Last updated: September 26, 2023
Part of the Greater Blue Mountains, Kanangra-Boyd National Park is a remote wilderness area just under 200 km from Sydney.
This beautiful national park is a real treat for those looking for an escape from the city, with various walking trails, lookout points, and waterfalls to explore.
The most popular vantage point in this area is the Kanangra Walls Lookout, with various other highlights nearby to make a day of it, such as Kalang Falls, Dance Floor Cave, and Kanangra Plateau.
In this article, we will talk you through the two most popular walking trails and how best to get there by car.
How to Get There
The car park to visit Kanangra Walls is located at the very end of Kanangra Walls Road in Kanangra-Boyd National Park (see map location).
From the Great Western Highway, turn into Jenolan Caves Road in Hartley. Keep driving on this road past the Jenolan Caves, and then turn into Kanangra Walls Road.
If Jenolan Caves Road is closed at the Jenolan Caves, you will need to do a detour via Duckmaloi Road (Hampton) and Edith Road (Oberon). From Edith Road, you can eventually turn into Kanangra Walls Road.
It takes between 3 and 4 hours to drive to Kanangra Walls from Sydney, so it makes for a perfect Sydney day trip.
Kanangra Walls Road
Kanangra Walls Road is just under 30 km long and is unsealed. Although this road is in reasonable condition, there are a lot of potholes.
A 4WD vehicle is not strictly required, but drive slowly so that you’ll able to spot large potholes in a timely manner and avoid them. After rainfall, we don’t recommend going there with a 2WD vehicle.
Once you’ve parked your car, head to the big signpost to start hiking. Below, we are going to discuss the following two walking tracks:
- Kalang Falls Walk:
To Kanangra Walls Lookout and Kalang Falls.
- Kanangra Plateau Walk:
To Dance Floor Cave and Kanangra Plateau.
We strongly recommend doing both walking tracks, which can be completed in under three hours. The Kanangra Plateau Walk includes that famous photogenic spot we’ve all seen many times on social media.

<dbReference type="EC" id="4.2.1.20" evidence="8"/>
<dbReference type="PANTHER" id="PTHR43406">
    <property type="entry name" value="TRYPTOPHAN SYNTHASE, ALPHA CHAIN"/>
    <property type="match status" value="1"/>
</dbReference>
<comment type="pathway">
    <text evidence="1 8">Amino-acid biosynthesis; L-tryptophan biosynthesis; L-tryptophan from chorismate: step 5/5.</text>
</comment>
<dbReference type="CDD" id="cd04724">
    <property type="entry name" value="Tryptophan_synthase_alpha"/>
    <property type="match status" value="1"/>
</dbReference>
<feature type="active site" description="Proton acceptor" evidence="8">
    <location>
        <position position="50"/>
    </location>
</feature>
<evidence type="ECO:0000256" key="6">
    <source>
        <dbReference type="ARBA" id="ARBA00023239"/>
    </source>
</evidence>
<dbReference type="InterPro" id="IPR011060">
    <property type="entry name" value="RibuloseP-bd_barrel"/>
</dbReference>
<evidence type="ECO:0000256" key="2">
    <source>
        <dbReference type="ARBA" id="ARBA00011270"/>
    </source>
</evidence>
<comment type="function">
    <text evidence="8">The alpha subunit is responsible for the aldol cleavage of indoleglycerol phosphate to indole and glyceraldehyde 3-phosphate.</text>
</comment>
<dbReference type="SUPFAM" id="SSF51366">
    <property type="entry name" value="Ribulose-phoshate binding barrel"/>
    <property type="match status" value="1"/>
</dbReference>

Kalang Falls Walk
The first walk is the 1.5 km return walking trail to Kanangra Walls Lookout and Kalang Falls. It’s a fairly short walk, but the last section between the lookout and the waterfall is steep.
The path is well-maintained, easy to follow, and family-friendly. Bring decent hiking shoes and a water bottle for your comfort and safety.
Here is a map with the highlights:
- Kanangra Walls Lookout
- Kalang Falls
|Kalang Falls Walk:|
|Distance:||1.5 km (return)|
|Grade:||Moderate (steep sections)|
1. Kanangra Walls Lookout
The first 500 metres of the walking trail from the car park to Kanangra Walls Lookout is on a flat path through a pleasant landscape of heath vegetation and low trees.
At the junction with the Plateau Walk, keep going straight until you see the Kanangra Walls Lookout appearing on your right at the signpost.
The far-stretching views from Kanangra Walls Lookout are quite spectacular, with countless rolling mountain tops and cliffs right in front of you.
The lookout is unfenced, so if you have small kids with you, keep them close. It’s quite a big lookout, so there is more than enough space for groups of people to move around.
Despite the name, the Kanangra Walls Lookout is not the main viewing point in this area, but more on that later.
Once you’ve finished admiring the views, it’s time to head down the stairs to visit the very pretty Kalang Falls, also referred to as Kanangra Creek Waterfall.
2. Kalang Falls
The descent to Kalang Falls is very steep, but it’s only short and the track is well-maintained and reasonably stable and safe.